APL Logistics Vascor Automotive, the automotive logistics joint venture, will add more finished vehicle carrying rail rakes to its operating fleet next year, bringing the total in use to 15 from just 3 at the start.
The move was revealed by Vascor CEO, Bill Garrett (pictured, sitting right), speaking at the recent Automotive Logistics India summit in Chennai.
Addressing delegates at the event, S Anantharaman (pictured, left), chief operations manager at state-owned Southern Railway, said each rake was capable of carrying 265-plus cars.
“By the middle of next year, there will be 15 rakes on circuit which will practically mean that every day there will be an auto loading and downloading point,” said Anantharaman.
APL Logistics Vascor was the first international third-party logistics provider to obtain the Automobile Freight Train Operator (AFTO) licence administered by Indian Railways.
The joint venture has invested 2.5 billion rupees ($36m) since entering the country in 2012. It started shipping cars via rail in 2014, with the first train running from Chennai to Delhi.
Having begun with just 3 rakes, the company has steadily expanded, scaling up to 6 rakes and 8 terminals last year; there will be 15 rakes in operation by the middle of next year.
The company also has 50 trucks (35 in Delhi and 15 in Chennai) to complete the first and last miles of the journey.
According to Garrett’s presentation, the company will carry 80,000 vehicles this year, compared to just 30,000 in 2015. Next year, the number could grow to 140,000.
Road biasThe growth in carrying cars on this mode of transport is promising for India, a country where the modal mix for cargo transport is skewed heavily towards roads at nearly 60% of volume, with underutilisation of lower cost modes such as rail (31%), water and air transport, according to Garrett.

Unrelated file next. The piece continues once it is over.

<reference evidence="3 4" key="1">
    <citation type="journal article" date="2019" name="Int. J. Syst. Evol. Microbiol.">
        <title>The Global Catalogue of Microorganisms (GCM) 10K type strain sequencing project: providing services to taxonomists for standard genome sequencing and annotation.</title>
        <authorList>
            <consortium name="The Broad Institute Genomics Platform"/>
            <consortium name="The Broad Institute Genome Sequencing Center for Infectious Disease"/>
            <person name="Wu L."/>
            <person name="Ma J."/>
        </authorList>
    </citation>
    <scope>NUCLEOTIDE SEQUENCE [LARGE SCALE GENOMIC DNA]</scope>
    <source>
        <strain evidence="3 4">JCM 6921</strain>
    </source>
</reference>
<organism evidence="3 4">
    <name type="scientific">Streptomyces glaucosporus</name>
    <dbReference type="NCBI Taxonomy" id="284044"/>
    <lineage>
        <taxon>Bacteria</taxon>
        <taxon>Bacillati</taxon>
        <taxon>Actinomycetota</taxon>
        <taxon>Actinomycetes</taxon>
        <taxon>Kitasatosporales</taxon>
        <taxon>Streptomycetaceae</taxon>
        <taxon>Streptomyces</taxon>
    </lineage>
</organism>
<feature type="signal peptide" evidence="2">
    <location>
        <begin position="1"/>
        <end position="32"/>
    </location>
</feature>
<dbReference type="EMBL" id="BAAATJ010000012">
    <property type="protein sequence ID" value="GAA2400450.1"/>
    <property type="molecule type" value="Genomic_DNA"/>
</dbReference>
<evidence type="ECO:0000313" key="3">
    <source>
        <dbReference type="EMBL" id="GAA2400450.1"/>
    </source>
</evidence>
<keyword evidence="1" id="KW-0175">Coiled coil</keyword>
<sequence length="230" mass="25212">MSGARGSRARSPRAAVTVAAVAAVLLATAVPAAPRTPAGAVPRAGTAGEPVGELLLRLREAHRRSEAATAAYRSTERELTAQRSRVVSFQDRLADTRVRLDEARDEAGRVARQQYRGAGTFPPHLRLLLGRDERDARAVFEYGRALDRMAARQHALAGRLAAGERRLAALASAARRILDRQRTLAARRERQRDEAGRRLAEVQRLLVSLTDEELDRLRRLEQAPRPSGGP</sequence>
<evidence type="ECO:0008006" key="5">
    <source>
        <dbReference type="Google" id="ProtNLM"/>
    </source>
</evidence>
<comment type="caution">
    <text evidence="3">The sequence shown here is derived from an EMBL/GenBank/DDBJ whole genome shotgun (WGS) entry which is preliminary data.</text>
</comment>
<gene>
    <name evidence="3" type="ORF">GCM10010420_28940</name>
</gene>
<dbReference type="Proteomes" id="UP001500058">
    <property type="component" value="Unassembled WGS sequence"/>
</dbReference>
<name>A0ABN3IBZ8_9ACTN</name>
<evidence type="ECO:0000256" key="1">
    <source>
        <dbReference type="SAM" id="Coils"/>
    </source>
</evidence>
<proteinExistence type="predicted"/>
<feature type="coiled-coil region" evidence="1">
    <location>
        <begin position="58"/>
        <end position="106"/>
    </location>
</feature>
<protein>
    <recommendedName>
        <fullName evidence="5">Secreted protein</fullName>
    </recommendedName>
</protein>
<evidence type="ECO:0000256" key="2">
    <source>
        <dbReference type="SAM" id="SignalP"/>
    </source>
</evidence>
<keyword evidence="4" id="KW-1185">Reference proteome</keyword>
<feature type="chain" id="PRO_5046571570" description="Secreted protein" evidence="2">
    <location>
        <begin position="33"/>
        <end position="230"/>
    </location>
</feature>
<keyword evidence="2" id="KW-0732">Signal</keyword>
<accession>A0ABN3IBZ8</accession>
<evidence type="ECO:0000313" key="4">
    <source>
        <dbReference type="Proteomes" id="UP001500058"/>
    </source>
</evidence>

To put this into a more global perspective, Garrett showed the share of road transport to be much lower in other major economies such as the China (30%), the US (37%) and Europe (10%).
Garrett said in countries like the US, there was a big difference in rates of rail versus road, creating incentives for companies to use the former to ship finished vehicles.
However in India they are similar, he added.
“There is very little gap between the truck and the rail to spur more movement onto the rail,” said Garrett.
He stressed that a single train could take 40-50 trucks off the road for the largest leg of a journey.
“I believe it is the automotive industry’s responsibility to society to do what they can to minimise the carbon footprint and getting off the trucks and getting onto rail is one way to make that happen,” said Garrett.
He added that low returns for players like APL Logistics Vascor meant a number of changes would be needed to entice new investors into the market, including an adjustment to rates and payment terms.
“I would be surprised to see a bunch of people jump in on this because nobody is going to put one rake in place with this Afto policy because the payback is going to be 15 years. It is just too expensive,” he said.
“Things are going to have to change and I think they will – but it is going to take an industry effort to make that happen.”
Journey times are another issue where improvement is required, with passenger trains taking priority over freight in much of India.
Anantharaman said: “The headway will come when dedicated freight corridors [are introduced].”
He pointed out that automotive annual volumes on Southern Railway remained insignificant when compared with the likes of coal (52% of total volumes), fertilisers (13%) and cement (5%).
He said coal loading was likely to decrease over time with the growth of sustainable energy generation, namely wind. Therefore, the railway group was looking at other freight, such as finished vehicles.
Last year, Indian Railways inaugurated its first common user finished vehicle rail hub at Walajabad station, in Chennai in the south of India, close to a cluster of assembly plants.
The hub is part of the Indian government’s plan to increase the movement of vehicles by rail in India substantially over the next decade.
“I am happy to say this loading is going very well without any hassles and it is being very well coordinated by APL Vascor,” said Anantharaman.